Beyond Cruel – The Evil World of the Illegal Drugs Trade in Ireland

January 23, 2020


As this is currently a very serious issue in Ireland, I am also giving the following out in tract form…
Recent times have exposed the extent to which people will go to perpetuate this evil in our society. Young people (and older people too) have been tortured and murdered and it would appear that these evil dealers control entire swaths of Irish society. Those who try to throw light on the situation or organise meetings with advice on how to keep their children from drugs, are violently threatened and targeted. Drug dealers want teenagers and very young children dependant on this vile but very lucrative source of income.
The homeless and the vulnerable in society are easy targets for these people and the awful reality is that often drug dealers can never be reimbursed. An individual may indeed want to “go clean,” settle the debt with the dealer who is chasing them and make a new life for themselves, by gaining experience in some field and working in this area where their talents lie – but drug dealers will pursue, constantly looking for more and more money over and beyond what he is “entitled” to.
Even rural areas are targeted; it has been said that this evil trade is plied at every crossroads in Ireland. In one large town I know well, random shootings and arson attacks can occur at any time of the day or night and innocent people going about their business have unfortunately fallen foul of this and become victims too. Rival gangs who vie for trade have shot each other fatally and this “gang warfare” has spilled out into Spanish resorts in recent years, with rich dealers living in luxurious places beyond Ireland. “Unexplained wealth” is certainly a phenomenon in our society.
Sadly this disease is not confined solely to those from a “disadvantaged background,” as some professional people have been said to have (or have had) a “drug problem.” Week after week we hear of it all, so what can be done about this deadly evil that has spread throughout our society?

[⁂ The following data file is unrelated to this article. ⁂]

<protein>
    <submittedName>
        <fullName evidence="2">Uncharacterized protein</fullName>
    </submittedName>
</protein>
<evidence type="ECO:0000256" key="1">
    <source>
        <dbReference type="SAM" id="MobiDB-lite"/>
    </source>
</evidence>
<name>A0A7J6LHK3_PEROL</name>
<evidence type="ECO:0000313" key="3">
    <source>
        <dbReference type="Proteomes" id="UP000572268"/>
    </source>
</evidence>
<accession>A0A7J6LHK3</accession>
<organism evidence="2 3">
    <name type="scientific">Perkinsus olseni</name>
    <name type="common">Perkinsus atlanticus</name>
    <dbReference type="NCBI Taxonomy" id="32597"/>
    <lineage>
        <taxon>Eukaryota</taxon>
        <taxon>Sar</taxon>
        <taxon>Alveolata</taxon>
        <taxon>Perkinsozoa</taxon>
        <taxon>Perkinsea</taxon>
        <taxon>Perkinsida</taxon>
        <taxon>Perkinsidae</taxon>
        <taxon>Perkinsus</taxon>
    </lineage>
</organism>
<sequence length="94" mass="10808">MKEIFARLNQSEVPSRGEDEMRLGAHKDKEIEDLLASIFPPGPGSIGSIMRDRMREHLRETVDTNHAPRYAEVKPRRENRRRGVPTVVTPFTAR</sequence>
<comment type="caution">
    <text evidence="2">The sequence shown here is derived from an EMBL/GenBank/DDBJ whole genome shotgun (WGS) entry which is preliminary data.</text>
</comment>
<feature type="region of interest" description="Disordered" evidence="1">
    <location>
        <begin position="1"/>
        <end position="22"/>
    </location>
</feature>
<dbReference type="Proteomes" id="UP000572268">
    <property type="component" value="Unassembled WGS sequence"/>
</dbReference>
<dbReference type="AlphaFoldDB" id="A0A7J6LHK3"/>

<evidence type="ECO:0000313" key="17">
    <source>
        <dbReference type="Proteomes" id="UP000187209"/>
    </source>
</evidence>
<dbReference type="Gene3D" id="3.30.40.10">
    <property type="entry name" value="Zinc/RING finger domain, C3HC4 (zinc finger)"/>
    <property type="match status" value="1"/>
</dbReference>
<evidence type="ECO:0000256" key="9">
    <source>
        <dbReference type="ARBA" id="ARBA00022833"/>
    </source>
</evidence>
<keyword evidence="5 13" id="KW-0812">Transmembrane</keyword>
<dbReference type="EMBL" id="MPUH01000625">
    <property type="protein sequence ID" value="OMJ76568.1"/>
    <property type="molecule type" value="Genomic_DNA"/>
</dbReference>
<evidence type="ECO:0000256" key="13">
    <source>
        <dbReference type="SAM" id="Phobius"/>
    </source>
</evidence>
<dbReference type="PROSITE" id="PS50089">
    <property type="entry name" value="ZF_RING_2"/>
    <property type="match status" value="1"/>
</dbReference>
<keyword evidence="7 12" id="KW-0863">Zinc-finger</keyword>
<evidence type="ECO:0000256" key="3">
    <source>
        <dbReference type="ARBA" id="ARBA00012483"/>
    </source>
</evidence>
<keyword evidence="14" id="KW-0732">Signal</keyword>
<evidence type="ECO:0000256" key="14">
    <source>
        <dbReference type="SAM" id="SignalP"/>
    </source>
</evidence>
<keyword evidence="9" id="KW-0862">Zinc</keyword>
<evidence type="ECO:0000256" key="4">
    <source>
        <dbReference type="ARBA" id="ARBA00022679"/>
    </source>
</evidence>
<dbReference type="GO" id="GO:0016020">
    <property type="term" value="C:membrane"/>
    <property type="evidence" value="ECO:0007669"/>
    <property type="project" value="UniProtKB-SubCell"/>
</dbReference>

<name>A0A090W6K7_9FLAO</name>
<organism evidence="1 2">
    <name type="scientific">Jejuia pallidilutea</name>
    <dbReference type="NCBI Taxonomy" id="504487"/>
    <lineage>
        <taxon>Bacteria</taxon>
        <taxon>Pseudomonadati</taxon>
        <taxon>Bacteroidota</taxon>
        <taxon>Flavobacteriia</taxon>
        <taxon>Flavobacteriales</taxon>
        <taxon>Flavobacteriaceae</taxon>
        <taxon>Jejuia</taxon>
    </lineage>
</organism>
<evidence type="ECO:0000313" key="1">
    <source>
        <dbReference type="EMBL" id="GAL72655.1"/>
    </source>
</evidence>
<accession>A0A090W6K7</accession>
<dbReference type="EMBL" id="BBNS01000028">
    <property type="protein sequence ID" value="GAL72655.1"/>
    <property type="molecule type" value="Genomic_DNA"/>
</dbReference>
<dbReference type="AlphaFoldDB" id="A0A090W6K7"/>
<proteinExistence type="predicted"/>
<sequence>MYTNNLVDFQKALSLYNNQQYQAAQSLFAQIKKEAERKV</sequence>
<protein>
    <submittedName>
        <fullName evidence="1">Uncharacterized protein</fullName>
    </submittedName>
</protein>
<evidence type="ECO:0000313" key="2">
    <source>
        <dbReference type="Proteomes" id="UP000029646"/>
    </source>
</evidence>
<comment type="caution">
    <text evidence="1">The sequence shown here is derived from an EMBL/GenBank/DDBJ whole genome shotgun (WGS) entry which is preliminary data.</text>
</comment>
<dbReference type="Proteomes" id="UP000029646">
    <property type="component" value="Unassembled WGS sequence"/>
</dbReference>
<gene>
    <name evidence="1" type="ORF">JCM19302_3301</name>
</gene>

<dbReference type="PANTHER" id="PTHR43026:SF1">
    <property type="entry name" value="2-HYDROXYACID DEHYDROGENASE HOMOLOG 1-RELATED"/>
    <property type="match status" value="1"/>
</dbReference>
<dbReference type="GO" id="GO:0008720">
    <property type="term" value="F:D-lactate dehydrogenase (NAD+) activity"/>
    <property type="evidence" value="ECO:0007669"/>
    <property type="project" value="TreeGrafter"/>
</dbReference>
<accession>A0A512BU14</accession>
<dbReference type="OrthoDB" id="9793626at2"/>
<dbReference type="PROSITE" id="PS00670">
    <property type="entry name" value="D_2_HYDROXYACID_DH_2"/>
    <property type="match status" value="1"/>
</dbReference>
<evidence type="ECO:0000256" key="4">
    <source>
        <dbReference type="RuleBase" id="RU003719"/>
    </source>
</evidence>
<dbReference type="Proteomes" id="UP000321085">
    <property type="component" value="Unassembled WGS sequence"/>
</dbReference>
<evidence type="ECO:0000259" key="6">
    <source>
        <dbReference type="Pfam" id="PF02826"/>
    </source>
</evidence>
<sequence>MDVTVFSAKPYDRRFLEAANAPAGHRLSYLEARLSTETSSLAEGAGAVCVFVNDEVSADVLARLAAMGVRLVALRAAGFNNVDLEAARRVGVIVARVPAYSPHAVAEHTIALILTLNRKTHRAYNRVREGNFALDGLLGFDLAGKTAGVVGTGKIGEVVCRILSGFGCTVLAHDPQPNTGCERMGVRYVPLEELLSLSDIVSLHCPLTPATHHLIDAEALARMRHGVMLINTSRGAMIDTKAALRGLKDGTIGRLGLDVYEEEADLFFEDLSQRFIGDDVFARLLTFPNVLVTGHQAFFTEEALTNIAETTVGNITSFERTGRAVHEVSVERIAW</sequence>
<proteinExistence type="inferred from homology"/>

How horrific it is to make your money out of the misery of others – and what a hard task master the devil is! You, the reader, may be involved in some way in all of this – or indeed, thankfully, you may not. But whatever your standing in society, the Bible tells us that there is one thing you can be certain of: “every one of us shall give account of himself to God.” (Romans 14v12)
One of the most beautiful feelings in the world is to waken up in the morning with a clear conscience and in the glorious knowledge that you are not “hooked on” anything. Praise God… He can give us a clear conscience! “If the Son therefore shall make you free, ye shall be free indeed.” (John 8v36)
The Bible tells us that “all have sinned and come short of the glory of God.” (Romans 3v23) We may in no way be associated with the drugs trade but whoever we are in this world, we need a Saviour and only the blood of Jesus, the precious Son of God, who gave Himself a ransom for all, is able to atone for sin when, by faith, we confess our sins to Him, asking Him to forgive us and to come into our lives to make us “new creatures.” “Therefore if any man be in Christ, he is a new creature: old things are passed away; behold, all things are become new.” (2Corinthians 5v17)
With God all things are possible.” (Matthew 19v26) Sin, like many deadly physical diseases, comes in many guises, not all of which are readily recognisable as being dangerous. As a police officer once told me: “there is no such thing as a harmless drug.” While law enforcement are often successful with regard to drug seizures – they have no control over the hearts and minds of either the pusher or the addict. But praise God, there are those who truly know Him and have committed their lives to Him; who pray fervently that this evil may be eradicated and that souls would live out their lives in healthy freedom, to the glory of their Creator and Saviour. Yes, these things are possible and many can testify to having been delivered!
Whoever you are, whether a “pillar of society,” a very worried parent, a seemingly hopeless addict or someone steeped in deepest sin as a dealer – you need to trust the Lord Jesus Christ for the salvation of your soul. “For by grace are ye saved through faith; and that not of yourselves: it is the gift of God: Not of works lest any man should boast.” (Ephesians 2v8&9)
Remember, He loves you personally and cared enough for you to give His very life for you, that you may have abundant life now – and eternal life in His Presence forevermore. Yes, we live in dark days when evil abounds and the most horrific deeds are being perpetrated but praise God there is a way out… through faith in the precious blood of the Lord Jesus Christ which was shed for all. (“And he is the propitiation for our sins: and not for ours only, but also for the sins of the whole world.” (1John2v2)
Perhaps you would like to pray these (or similar) words right now in the quietness of your own heart… “Dear Heavenly Father, thank you for sending your Son to die for me. I acknowledge that I am a sinner and that I need your forgiveness. Please come into my life and make me a new person. Assist me, in your strength, to tell others of my experience and to live according to your words, as contained in the Bible. Open my eyes to the great truths within it, and help me to find fellowship with others who share this experience.”